Tips to Craft an Effective Thesis for Your College Paper
Lots of students consider essay writing a mind-numbing process as it often takes too much time and leaves students completely drained. The problem is few learners bother to think through every writing stage and plan their work in advance. How many times did you get down to writing your college papers without any plan or at least a couple of worthwhile ideas to start? We guess the answer is obvious.
It’s possible to compare the readers of academic papers to jury members. They are knowledgeable, impartial, and always hungry for good evidence upon which their final verdict depends. Thus, in your college papers, such as research papers, theses, annotated bibliographies, and essays you need to show your audience what you’re arguing right from the start, as well as how you are planning to make this argument. In our today’s article, we’re going to focus on a thesis statement which, as you know, is one of the most important pillars upon which every academic paper rests. Below are some easy tips that will help you craft a strong thesis in the blink of an eye.
What’s a Thesis?
It’s a paradoxical fact that a good many students (and we’re not talking only about freshman students here) don’t know the role a thesis plays in a paper, which often results in weak essays and low grades. Of course, nowadays when virtually any service can be rendered through the Internet, lots of college students bombard essay writing services with “write a thesis for me” requests and get their papers written within the short space of time. But knowing how to make an argument and convey the main idea of your writing in one succinct and to-the-point sentence is a skill worth developing. To make this task easier, let’s take a look at the definition of a thesis.
A thesis statement is a sentence or two in which an author declares their opinion and what they aim to prove. It’s important to keep in mind that a strong thesis statement doesn’t merely retell the facts. It represents a contestable, specific, and focused statement that reveals your point of view on what’s being discussed.
Note that not all of your college assignments may require a thesis. There are may be creative writing pieces where arguments and supporting them with relevant evidence don’t play an important part. If you’re hesitant as to whether to include a thesis statement, consider contacting your writing center or instructor to remove your doubts. Moreover, not all assignments may explicitly ask you to include a thesis statement just because it’s a default requirement for the majority for academic papers. Note that if you’re assigned a research paper, argumentative essay, or asked to compare or contrast something in your paper, including a thesis statement is a prerequisite you shouldn’t ignore.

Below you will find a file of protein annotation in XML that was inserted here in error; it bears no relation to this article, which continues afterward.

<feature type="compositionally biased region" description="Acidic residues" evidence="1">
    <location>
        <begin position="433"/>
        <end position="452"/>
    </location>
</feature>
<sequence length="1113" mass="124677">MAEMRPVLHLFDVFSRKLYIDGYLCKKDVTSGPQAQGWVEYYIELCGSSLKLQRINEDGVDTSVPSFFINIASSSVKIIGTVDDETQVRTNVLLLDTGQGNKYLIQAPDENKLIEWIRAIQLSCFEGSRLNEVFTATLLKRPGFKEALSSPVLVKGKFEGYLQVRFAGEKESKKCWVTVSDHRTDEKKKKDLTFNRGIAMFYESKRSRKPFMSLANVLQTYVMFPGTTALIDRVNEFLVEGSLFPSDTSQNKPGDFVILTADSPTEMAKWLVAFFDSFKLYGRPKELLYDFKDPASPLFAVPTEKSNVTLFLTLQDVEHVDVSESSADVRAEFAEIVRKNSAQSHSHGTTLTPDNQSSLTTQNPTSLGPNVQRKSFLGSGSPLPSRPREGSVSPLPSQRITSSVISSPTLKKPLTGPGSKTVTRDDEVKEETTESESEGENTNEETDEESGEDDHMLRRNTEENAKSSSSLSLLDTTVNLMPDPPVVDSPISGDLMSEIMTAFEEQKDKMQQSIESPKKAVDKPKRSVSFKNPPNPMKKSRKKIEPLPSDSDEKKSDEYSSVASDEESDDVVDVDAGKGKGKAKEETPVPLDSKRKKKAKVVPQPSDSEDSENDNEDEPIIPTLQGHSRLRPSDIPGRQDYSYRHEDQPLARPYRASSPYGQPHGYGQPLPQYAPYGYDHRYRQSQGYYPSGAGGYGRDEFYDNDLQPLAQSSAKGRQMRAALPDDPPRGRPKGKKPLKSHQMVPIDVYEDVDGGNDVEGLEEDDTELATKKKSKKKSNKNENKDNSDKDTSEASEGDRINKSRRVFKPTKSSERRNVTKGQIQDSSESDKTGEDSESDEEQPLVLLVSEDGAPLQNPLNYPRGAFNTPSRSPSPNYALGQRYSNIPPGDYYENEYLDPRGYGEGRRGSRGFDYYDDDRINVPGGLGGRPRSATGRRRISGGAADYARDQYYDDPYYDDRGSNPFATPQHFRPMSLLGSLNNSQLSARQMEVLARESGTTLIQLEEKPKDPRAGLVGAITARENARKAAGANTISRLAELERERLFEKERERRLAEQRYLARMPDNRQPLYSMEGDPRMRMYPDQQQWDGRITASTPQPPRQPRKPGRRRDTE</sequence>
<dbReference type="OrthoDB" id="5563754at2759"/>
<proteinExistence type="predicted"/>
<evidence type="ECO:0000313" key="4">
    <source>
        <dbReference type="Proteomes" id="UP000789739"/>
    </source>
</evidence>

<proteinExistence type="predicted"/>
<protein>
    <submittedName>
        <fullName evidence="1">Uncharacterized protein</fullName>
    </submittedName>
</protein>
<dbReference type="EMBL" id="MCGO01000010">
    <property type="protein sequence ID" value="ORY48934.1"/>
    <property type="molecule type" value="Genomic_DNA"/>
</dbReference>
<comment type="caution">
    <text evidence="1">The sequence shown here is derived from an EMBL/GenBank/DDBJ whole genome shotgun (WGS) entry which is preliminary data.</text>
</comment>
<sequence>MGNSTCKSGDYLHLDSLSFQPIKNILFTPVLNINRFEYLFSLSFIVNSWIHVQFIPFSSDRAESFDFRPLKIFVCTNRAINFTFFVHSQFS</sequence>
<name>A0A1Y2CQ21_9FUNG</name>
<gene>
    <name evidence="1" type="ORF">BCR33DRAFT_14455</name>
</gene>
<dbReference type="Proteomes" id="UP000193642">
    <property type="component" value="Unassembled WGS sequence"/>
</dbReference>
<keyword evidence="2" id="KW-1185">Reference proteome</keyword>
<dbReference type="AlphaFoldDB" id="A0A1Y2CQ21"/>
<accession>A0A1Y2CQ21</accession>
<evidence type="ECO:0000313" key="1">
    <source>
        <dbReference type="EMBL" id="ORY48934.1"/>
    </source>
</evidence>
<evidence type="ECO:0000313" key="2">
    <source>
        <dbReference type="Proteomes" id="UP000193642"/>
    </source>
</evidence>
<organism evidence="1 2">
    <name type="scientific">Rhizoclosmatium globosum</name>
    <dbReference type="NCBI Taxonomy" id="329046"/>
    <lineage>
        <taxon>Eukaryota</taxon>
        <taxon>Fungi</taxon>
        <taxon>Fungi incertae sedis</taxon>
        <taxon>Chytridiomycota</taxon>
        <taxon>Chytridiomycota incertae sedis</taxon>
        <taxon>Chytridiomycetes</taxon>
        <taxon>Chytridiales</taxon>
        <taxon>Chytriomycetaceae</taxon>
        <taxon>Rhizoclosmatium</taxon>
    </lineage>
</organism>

Other important characteristics of a strong thesis statement include:
- Arguability. Your thesis should contain anything that’s of common knowledge or too broad. A thesis needs to introduce an arguable point with can be reasonably contested. But at the same time it can anticipate and refute possible counterarguments.
- Clarity. As it has been noted, your thesis should introduce your position and outline the ideas you’ll be presenting as you go further with your research. Steer clear of mentioning any superfluous facts and arguments in the thesis statement. Be specific. Also, don’t use vague and personal language (e.g., “In my opinion,” “I seems,” and the like).
- Ability to guide your readers. Very often a thesis is compared to a map that shows the direction of your paper. It helps your readers not to get lost in the flow of your thoughts and ideas. It’s also important that your thesis is preceded by a paragraph where you set the context for the subject matter under discussion. This will help your readers successfully orient themselves in your writing.
- Easy to find. As you probably know, a thesis statement is usually the last sentence in the introductory paragraph. Thus, a reader may easily locate your main claim and decide whether or not to dispute it.
How Do I Formulate My Thesis?
Though a working tentative thesis may help you streamline your research and make find some useful ideas for your paper, it doesn’t necessarily mean that you have to craft it immediately after familiarizing yourself with the essay prompt. First, make sure you’ve taken in the task and understood what is asked of you. After that, do some background reading on the topic you want to explore. It’s pretty normal to take a stand only after perusing tons of readings and analyzing evidence. Once you come up with a tentative thesis, you will proceed to develop your argument and organize evidence to convince your audience of the validity of your claims. Don’t be afraid if you discover the evidence that will make you change your initial stance. You can adjust, refine, or even overhaul your thesis as you go along.